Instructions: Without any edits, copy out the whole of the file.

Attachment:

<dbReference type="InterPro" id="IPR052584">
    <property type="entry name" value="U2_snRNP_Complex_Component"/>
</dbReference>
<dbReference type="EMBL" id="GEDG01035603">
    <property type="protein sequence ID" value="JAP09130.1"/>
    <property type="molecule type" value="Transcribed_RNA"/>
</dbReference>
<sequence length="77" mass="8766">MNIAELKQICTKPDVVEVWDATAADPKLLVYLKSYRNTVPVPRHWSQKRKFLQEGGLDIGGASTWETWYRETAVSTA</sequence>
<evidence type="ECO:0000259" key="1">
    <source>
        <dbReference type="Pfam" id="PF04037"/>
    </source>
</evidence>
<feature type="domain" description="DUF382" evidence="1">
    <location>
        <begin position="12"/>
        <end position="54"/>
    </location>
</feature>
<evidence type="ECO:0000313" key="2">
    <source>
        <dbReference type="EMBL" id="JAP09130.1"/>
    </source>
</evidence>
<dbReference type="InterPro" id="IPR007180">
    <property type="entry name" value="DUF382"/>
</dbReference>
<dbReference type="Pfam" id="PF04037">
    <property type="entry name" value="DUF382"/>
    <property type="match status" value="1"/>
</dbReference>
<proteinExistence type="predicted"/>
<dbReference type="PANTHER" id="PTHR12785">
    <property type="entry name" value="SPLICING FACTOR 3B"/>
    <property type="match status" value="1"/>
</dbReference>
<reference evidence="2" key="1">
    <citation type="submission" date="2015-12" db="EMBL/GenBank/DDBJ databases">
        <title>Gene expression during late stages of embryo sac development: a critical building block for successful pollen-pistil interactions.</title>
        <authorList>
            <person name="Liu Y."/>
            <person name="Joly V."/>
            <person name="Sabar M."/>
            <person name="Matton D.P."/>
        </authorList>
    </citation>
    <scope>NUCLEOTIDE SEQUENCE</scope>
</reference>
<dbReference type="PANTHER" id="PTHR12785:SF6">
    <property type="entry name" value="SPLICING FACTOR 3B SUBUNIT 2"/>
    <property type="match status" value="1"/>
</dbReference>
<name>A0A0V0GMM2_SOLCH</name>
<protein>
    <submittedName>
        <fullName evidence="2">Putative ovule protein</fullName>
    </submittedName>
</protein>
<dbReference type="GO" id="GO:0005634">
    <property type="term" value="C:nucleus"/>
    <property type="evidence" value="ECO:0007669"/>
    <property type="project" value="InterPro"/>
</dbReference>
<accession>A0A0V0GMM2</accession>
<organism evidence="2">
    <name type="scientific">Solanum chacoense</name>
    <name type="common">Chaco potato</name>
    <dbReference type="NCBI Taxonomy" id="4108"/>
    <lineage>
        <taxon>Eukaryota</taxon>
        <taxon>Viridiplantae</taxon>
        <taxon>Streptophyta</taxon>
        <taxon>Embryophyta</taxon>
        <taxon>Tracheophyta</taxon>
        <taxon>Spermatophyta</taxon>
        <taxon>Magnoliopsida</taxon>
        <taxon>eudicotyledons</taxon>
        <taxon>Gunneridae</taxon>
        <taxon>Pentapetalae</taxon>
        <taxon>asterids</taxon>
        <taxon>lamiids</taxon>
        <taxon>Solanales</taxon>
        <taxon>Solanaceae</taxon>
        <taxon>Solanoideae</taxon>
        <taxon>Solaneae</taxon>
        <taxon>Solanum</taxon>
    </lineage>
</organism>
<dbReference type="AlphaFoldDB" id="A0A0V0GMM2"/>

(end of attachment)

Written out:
<dbReference type="InterPro" id="IPR052584">
    <property type="entry name" value="U2_snRNP_Complex_Component"/>
</dbReference>
<dbReference type="EMBL" id="GEDG01035603">
    <property type="protein sequence ID" value="JAP09130.1"/>
    <property type="molecule type" value="Transcribed_RNA"/>
</dbReference>
<sequence length="77" mass="8766">MNIAELKQICTKPDVVEVWDATAADPKLLVYLKSYRNTVPVPRHWSQKRKFLQEGGLDIGGASTWETWYRETAVSTA</sequence>
<evidence type="ECO:0000259" key="1">
    <source>
        <dbReference type="Pfam" id="PF04037"/>
    </source>
</evidence>
<feature type="domain" description="DUF382" evidence="1">
    <location>
        <begin position="12"/>
        <end position="54"/>
    </location>
</feature>
<evidence type="ECO:0000313" key="2">
    <source>
        <dbReference type="EMBL" id="JAP09130.1"/>
    </source>
</evidence>
<dbReference type="InterPro" id="IPR007180">
    <property type="entry name" value="DUF382"/>
</dbReference>
<dbReference type="Pfam" id="PF04037">
    <property type="entry name" value="DUF382"/>
    <property type="match status" value="1"/>
</dbReference>
<proteinExistence type="predicted"/>
<dbReference type="PANTHER" id="PTHR12785">
    <property type="entry name" value="SPLICING FACTOR 3B"/>
    <property type="match status" value="1"/>
</dbReference>
<reference evidence="2" key="1">
    <citation type="submission" date="2015-12" db="EMBL/GenBank/DDBJ databases">
        <title>Gene expression during late stages of embryo sac development: a critical building block for successful pollen-pistil interactions.</title>
        <authorList>
            <person name="Liu Y."/>
            <person name="Joly V."/>
            <person name="Sabar M."/>
            <person name="Matton D.P."/>
        </authorList>
    </citation>
    <scope>NUCLEOTIDE SEQUENCE</scope>
</reference>
<dbReference type="PANTHER" id="PTHR12785:SF6">
    <property type="entry name" value="SPLICING FACTOR 3B SUBUNIT 2"/>
    <property type="match status" value="1"/>
</dbReference>
<name>A0A0V0GMM2_SOLCH</name>
<protein>
    <submittedName>
        <fullName evidence="2">Putative ovule protein</fullName>
    </submittedName>
</protein>
<dbReference type="GO" id="GO:0005634">
    <property type="term" value="C:nucleus"/>
    <property type="evidence" value="ECO:0007669"/>
    <property type="project" value="InterPro"/>
</dbReference>
<accession>A0A0V0GMM2</accession>
<organism evidence="2">
    <name type="scientific">Solanum chacoense</name>
    <name type="common">Chaco potato</name>
    <dbReference type="NCBI Taxonomy" id="4108"/>
    <lineage>
        <taxon>Eukaryota</taxon>
        <taxon>Viridiplantae</taxon>
        <taxon>Streptophyta</taxon>
        <taxon>Embryophyta</taxon>
        <taxon>Tracheophyta</taxon>
        <taxon>Spermatophyta</taxon>
        <taxon>Magnoliopsida</taxon>
        <taxon>eudicotyledons</taxon>
        <taxon>Gunneridae</taxon>
        <taxon>Pentapetalae</taxon>
        <taxon>asterids</taxon>
        <taxon>lamiids</taxon>
        <taxon>Solanales</taxon>
        <taxon>Solanaceae</taxon>
        <taxon>Solanoideae</taxon>
        <taxon>Solaneae</taxon>
        <taxon>Solanum</taxon>
    </lineage>
</organism>
<dbReference type="AlphaFoldDB" id="A0A0V0GMM2"/>